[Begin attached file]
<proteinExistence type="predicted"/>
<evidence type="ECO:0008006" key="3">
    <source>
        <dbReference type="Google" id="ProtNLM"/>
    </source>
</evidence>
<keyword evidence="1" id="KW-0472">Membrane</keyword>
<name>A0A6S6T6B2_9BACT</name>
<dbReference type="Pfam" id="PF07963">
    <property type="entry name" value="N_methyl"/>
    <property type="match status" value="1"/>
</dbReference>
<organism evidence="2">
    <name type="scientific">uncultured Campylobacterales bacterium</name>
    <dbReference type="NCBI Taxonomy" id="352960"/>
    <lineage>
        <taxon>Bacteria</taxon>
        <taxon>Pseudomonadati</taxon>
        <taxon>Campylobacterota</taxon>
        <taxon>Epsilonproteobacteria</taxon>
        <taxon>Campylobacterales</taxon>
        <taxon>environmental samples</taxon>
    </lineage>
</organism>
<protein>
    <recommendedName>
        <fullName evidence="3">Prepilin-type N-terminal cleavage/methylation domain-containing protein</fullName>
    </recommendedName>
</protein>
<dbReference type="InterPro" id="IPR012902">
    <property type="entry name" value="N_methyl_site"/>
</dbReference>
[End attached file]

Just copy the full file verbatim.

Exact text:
<proteinExistence type="predicted"/>
<evidence type="ECO:0008006" key="3">
    <source>
        <dbReference type="Google" id="ProtNLM"/>
    </source>
</evidence>
<keyword evidence="1" id="KW-0472">Membrane</keyword>
<name>A0A6S6T6B2_9BACT</name>
<dbReference type="Pfam" id="PF07963">
    <property type="entry name" value="N_methyl"/>
    <property type="match status" value="1"/>
</dbReference>
<organism evidence="2">
    <name type="scientific">uncultured Campylobacterales bacterium</name>
    <dbReference type="NCBI Taxonomy" id="352960"/>
    <lineage>
        <taxon>Bacteria</taxon>
        <taxon>Pseudomonadati</taxon>
        <taxon>Campylobacterota</taxon>
        <taxon>Epsilonproteobacteria</taxon>
        <taxon>Campylobacterales</taxon>
        <taxon>environmental samples</taxon>
    </lineage>
</organism>
<protein>
    <recommendedName>
        <fullName evidence="3">Prepilin-type N-terminal cleavage/methylation domain-containing protein</fullName>
    </recommendedName>
</protein>
<dbReference type="InterPro" id="IPR012902">
    <property type="entry name" value="N_methyl_site"/>
</dbReference>